Erik shook his head, sinking down on the bench that became solid; it seemed, as his hand laid limply on the wrought iron armrest. "Christine, there is no one else I would possibly want to spend eternity with, and so you are the perfect choice." He assured, glancing over self-effacingly at the young woman, as if afraid to full face her. "And that is why I really wish you would not inquire such, or you will hate me, as you have said you have before. But my life! That is the misery and horror that will cement your loathing." Erik quieted then, considering not continuing and leaving Christine ignorant of his past. Though, what would it matter? She was to be with him forever, regardless of hate or fear. He owed it to the woman, Erik figured, in any case. Since it was impossible for her to love him, it was senseless attempting to keep her uninformed. Straightening up, all emotion seemed to leave Erik's manner, and he began to explain his life, as if it was that of another's. From his miserable childhood, in a town near the Seine River, to his flight from the hate of his parents, to fairs with which he journeyed across Europe. When Erik's story had left Russia, and reached the palace in Mazendaran, his impassiveness faltered, and his manner grew grave. Periodically, he would pause, as if to collect himself, bridging his hands in his lap in discomfiture. The only pride that entered his voice did so, when Erik would childishly begin to explain the makings of his fantastic creations, pantomiming with his hands. His disclosed of his near death was said lightly, marking it as 'a ridiculous attempt' and informing her that his supposed executioner had aided in his escape. Explaining his time, as a normal contractor, who built only normal things, the emotions that fuelled Erik's story seemed to slip away; the jaded air that surrounded him rose again, and he sighed. The Opera house had been his last magnificent work, and his underground retreat, the last hope at concealing himself from mankind. Sinking down on the bench, Erik dared not risk to glance at Christine. "And so you know, I was quite a man! A horrible man." And while Erik appeared mournful, it was only for Christine, who had foolishly sought to hear such an appalling tale, and not for the atrocious crimes he had committed.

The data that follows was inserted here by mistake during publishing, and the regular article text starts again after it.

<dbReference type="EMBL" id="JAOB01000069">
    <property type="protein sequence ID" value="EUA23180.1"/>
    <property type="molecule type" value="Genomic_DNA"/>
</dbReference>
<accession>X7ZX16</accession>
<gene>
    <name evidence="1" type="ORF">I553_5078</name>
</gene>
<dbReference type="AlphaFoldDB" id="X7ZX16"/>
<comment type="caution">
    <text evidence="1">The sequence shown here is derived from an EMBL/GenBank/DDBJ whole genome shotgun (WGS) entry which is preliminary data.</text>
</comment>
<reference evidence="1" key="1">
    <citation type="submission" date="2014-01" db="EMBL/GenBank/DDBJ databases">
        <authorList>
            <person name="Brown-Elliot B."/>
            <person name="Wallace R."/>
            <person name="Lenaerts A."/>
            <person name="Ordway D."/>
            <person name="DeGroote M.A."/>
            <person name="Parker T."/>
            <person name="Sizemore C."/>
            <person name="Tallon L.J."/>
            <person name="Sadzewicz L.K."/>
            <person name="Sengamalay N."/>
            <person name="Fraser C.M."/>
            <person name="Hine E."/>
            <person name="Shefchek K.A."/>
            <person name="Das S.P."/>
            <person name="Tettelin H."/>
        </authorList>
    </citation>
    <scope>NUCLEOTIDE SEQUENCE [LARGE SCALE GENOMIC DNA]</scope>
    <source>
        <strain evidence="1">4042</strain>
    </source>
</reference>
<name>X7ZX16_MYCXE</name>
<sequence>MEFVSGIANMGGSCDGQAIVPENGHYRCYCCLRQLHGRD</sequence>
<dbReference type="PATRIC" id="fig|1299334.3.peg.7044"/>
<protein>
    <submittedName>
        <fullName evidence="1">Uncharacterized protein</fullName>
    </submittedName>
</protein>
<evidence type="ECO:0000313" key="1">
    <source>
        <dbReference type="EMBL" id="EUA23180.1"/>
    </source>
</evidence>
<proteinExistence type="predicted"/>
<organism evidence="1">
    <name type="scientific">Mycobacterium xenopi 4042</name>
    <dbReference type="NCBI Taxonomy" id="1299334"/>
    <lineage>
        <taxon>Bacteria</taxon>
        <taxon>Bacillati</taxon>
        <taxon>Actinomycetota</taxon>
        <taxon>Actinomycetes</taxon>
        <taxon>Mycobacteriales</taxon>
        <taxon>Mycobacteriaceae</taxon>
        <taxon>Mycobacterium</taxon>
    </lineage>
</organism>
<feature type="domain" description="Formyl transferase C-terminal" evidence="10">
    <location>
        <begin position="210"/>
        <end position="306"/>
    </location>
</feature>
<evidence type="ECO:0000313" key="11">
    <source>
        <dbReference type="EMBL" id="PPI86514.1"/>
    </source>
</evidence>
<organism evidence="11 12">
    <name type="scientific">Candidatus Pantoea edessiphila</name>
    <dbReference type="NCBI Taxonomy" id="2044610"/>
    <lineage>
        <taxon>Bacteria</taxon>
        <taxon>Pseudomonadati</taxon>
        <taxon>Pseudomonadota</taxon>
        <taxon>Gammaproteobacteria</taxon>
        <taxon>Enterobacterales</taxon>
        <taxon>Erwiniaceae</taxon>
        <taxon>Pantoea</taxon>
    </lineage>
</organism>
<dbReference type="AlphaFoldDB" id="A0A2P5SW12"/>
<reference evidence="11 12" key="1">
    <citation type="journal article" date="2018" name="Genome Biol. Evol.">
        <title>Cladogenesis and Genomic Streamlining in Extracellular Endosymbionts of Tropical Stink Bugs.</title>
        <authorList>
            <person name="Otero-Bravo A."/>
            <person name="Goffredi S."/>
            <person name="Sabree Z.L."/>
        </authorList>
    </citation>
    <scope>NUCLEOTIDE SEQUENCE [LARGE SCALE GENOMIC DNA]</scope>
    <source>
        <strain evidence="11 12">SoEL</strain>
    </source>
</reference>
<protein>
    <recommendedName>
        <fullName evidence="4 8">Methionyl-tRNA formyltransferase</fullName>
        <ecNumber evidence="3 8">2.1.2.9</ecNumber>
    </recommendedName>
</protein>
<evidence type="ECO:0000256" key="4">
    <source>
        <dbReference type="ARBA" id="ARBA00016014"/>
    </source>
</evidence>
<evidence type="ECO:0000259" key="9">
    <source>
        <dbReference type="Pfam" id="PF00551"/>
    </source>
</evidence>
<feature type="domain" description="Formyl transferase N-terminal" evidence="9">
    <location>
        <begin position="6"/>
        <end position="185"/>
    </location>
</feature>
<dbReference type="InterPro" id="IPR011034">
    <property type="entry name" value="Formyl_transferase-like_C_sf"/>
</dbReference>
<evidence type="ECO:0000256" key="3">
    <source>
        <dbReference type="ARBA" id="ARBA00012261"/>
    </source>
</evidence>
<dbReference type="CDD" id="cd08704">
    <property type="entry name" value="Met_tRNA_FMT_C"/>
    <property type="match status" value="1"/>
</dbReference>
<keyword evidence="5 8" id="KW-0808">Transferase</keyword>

Christine concealed her emotions bravely throughout his tale, smiling and nodding encouragingly as he continued. The sun had denied rising above the charming Parisian street, and it was this that kept her from crying out at the horrors he had inflicted. Her very being rejected it, but the calming sight of gilded streets washing over the park kept her from jumping up and running away. Christine did not need to breathe deeply, finding that no oxygen was needed. Out of habit though, she inhaled, to clear her mind. The sorrow for him though, that he had to start out from such a dark life, cut Christine to the quick. At least her mother had loved her while she had lived, and her father was a kind generous man. What her life would have been like, if that had not been the case, looked bleak.
"I'm sorry Erik, that life has been so cruel to you. It is not fair the injustices you have had to face..." She meant it as well, in every fibrous bone of her corporeal body. 'I can...feel solid in this life...why?' She wondered.